If you boss asks you why you chose this particular moment to apply for a promotion or even go back to school and learning something new, respond with something like, “I felt confident in my skills at the time and they have only grown since taking on the job” or “I have a drive to be the best I can be and I felt like my skills and knowledge weren’t up to par with ho I felt, so I decided to go back and learn new things”.

By saying this, you will show that you are willing to step outside your comfort zone and even step right up to the plate to get something you want and achieve your goals.

7. Don’t be all business all the time

Focus is a great thing to have. But it can also make you seem like a stuffy, all-work-and-no-play kind of person, who can’t even say hello or goodbye to a colleague.

When asked about your development, it would also be good to mention how you have connected and built relationships with colleagues and even clients. This can be done by saying something like, “In the beginning it was difficult because I didn’t know them and they didn’t know me. But over the years, we have built a very good working relationship”.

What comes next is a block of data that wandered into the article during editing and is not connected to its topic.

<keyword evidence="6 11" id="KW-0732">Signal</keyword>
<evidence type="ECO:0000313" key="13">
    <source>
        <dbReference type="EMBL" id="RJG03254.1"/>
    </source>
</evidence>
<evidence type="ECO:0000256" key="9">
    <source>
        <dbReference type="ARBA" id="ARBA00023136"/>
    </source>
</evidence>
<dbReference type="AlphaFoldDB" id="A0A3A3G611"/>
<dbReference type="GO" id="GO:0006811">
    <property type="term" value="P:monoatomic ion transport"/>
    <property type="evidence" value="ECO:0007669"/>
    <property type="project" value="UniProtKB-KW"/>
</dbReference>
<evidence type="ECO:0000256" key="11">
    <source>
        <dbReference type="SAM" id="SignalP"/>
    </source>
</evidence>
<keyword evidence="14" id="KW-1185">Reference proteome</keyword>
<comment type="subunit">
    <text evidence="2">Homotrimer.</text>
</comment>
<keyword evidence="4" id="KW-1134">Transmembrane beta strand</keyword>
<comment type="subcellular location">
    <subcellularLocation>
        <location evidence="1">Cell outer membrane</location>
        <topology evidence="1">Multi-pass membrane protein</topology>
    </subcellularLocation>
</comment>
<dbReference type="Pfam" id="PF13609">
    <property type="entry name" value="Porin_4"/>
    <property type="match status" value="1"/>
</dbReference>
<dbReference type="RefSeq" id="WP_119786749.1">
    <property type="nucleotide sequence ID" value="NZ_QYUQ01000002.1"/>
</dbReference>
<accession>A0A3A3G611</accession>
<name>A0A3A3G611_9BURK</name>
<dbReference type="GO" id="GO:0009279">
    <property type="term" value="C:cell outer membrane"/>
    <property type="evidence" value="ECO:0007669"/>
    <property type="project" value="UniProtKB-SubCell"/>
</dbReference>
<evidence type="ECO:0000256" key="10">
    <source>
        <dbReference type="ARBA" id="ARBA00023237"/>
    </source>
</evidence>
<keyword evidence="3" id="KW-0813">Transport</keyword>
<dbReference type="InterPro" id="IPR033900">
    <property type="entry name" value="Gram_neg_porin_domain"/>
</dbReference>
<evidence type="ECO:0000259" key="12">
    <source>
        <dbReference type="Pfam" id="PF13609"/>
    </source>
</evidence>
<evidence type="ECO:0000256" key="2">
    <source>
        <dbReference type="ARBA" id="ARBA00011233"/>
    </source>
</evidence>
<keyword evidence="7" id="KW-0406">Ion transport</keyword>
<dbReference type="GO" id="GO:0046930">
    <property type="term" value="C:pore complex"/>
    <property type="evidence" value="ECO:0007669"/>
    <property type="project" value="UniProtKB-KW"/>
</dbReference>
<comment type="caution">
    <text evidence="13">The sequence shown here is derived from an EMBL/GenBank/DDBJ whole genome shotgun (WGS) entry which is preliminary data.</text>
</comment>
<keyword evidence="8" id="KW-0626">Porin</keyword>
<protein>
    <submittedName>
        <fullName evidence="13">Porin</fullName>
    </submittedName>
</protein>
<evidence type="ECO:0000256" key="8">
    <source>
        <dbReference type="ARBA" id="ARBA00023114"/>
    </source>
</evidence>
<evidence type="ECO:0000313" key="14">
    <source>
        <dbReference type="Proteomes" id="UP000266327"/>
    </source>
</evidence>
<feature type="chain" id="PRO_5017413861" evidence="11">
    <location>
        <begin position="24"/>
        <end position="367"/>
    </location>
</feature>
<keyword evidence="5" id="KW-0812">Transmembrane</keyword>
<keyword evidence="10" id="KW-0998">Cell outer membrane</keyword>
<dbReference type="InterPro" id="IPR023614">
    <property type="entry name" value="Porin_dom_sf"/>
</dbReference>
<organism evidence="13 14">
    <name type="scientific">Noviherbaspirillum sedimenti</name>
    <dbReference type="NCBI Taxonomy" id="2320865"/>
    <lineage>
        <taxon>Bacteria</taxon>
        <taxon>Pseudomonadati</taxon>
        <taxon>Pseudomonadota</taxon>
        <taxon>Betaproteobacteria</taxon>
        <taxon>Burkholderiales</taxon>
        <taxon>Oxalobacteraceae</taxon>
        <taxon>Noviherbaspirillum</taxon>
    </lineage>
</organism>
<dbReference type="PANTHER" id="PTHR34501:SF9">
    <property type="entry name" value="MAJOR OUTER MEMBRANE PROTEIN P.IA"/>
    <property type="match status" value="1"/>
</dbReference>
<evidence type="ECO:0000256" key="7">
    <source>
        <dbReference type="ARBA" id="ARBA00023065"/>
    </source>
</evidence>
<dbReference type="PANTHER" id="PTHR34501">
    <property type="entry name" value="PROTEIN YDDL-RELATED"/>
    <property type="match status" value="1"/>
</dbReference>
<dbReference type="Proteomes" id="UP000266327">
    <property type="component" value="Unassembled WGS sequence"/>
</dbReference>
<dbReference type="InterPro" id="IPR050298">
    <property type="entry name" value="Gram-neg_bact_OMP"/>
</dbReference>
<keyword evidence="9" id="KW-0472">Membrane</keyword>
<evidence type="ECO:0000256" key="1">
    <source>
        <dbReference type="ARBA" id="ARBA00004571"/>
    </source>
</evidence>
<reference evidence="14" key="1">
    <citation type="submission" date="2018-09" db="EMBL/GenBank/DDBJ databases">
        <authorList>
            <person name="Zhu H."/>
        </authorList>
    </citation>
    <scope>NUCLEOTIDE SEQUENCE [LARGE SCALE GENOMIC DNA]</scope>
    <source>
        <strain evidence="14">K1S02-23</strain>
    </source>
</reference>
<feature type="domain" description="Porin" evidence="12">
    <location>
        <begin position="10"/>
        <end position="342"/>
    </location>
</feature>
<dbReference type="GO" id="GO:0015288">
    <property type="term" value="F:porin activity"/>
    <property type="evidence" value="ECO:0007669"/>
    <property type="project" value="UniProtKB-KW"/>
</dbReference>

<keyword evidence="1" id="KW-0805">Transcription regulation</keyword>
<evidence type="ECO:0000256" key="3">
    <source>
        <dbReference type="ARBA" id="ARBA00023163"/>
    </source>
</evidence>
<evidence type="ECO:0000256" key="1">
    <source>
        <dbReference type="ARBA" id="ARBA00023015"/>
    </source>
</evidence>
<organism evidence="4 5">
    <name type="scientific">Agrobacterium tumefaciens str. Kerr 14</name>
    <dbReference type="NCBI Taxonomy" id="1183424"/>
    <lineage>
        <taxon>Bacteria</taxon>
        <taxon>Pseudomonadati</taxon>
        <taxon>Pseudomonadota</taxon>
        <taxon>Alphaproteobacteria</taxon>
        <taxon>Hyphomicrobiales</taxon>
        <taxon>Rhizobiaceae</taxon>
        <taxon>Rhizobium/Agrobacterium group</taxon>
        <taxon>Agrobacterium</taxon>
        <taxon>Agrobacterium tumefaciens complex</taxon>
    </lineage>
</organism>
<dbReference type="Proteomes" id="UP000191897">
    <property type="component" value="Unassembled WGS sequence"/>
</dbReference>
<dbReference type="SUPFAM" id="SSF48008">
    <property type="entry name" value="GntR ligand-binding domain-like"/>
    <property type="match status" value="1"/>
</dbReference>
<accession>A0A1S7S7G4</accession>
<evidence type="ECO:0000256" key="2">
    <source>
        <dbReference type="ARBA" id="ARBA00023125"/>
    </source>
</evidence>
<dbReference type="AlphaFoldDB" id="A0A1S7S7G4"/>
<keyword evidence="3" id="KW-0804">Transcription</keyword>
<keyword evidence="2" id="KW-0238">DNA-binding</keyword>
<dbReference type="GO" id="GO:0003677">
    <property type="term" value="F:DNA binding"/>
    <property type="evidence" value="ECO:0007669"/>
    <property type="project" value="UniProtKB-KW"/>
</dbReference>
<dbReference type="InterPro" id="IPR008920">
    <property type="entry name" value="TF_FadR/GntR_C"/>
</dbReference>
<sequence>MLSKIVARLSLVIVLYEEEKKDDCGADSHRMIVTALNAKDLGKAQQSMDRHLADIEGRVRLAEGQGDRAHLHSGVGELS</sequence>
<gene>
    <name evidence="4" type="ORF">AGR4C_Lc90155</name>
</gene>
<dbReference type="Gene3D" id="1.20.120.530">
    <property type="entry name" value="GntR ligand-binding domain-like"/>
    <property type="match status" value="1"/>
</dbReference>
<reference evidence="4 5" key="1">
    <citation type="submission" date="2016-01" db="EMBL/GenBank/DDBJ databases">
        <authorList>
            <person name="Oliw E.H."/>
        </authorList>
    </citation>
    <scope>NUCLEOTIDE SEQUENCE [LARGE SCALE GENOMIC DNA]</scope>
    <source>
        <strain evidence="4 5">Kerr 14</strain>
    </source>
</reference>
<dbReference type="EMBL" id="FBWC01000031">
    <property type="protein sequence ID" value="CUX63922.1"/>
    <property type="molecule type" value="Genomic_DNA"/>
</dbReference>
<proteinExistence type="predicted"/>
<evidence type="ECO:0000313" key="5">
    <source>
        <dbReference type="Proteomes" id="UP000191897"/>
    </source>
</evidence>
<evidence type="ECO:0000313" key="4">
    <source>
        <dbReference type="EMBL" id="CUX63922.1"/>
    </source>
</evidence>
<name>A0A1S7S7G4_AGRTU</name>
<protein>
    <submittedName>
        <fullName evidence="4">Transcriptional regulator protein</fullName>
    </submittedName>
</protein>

This shows that, in addition to being good at your job, you are also good at building relationships with colleagues and clients. This can also be very good for furthering your career development because it can add to your leadership abilities.

So, don’t be afraid to step outside your comfort zone (or workspace), say hello and join your colleagues for a coffee from time to time.

8. Keep your dreams and passions alive

Keeping your dreams and passions alive can come in many forms. It can be by having a picture or words of encouragement near by to motivate you or even by actually working in your dream job or industry. But whatever it is, it’s important to remember what they are.

When asked about them and how they relate to your career development, a good way to put it might be by saying, “I’ve always been a leader. In sports and on other school team activities. So I translated that into wanting to be a manager, CEO or owner of a business one day, leading and guiding a team to achieve something great”.

Now, that’s pretty general, but easily translatable to so many dreams and passions that it almost doesn’t matter what you want to do, as long as you know what you want to do, how to communicate it to others and how you might achieve it.

9. Know your skills and talents

Knowing what your skills and talents are can give you the confidence to take more chances and put yourself up for new challenges.